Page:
Haben Pflanzen eine Art Nervensystem? Das ist nicht leicht herauszufinden, weil es keine guten Messmethoden gibt. Würzburger Pflanzenforscher nahmen dafür Blattläuse – und entdeckten, dass Pflanzen auf verschiedene Schädigungen jeweils anders reagieren.

  • Breaking Through Insect Shells at a Molecular Level

    With their chitinous shells, insects seem almost invulnerable – but like Achilles’ heel in Greek mythology, their impressive armor can still be attacked. Researchers at the universities of Bonn and Leipzig studied fruit flies (Drosophila) and discovered the molecular processes that are able to break through this protective casing. The enzyme chitinase 2 and growth factor idgf6 are especially important in correctly forming the insects’ shells. These findings are relevant for fighting parasites, and will be published in the professional journal “Scientific Reports.”

  • Cell culture experiments reveal antiviral activity of Cistus incanus extracts against HIV and Ebola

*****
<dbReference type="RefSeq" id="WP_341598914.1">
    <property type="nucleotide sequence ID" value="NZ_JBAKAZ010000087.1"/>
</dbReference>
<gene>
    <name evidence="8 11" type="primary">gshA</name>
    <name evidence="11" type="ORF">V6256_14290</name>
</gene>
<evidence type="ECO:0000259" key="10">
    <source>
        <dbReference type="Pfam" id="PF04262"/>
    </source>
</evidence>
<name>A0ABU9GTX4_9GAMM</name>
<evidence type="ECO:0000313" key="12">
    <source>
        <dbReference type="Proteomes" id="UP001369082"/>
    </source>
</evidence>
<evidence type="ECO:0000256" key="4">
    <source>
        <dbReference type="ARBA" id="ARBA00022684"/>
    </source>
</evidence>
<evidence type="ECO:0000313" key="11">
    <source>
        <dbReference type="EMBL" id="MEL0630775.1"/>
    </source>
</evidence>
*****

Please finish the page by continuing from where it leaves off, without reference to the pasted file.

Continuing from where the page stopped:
Scientists at the Helmholtz Zentrum München discover that extracts of the medicinal plant Cistus incanus (Ci) prevent human immunodeficiency viruses from infecting cells. Active antiviral ingredients in the extracts inhibit docking of viral proteins to cells. Antiviral activity of Cistus extracts also targets Ebola- and Marburg viruses. The results were published in Scientific Reports*.

  • Circulating Immune Cells as Biomarkers for Idiopathic Pulmonary Fibrosis

    Staining of surface molecules (CD11 in red, CD33 in green) on cells in lung tissue, nuclei in blue. MDSC are positive for both surface markers and consequently appear orange (arrow). Source: Helmholtz Zentrum München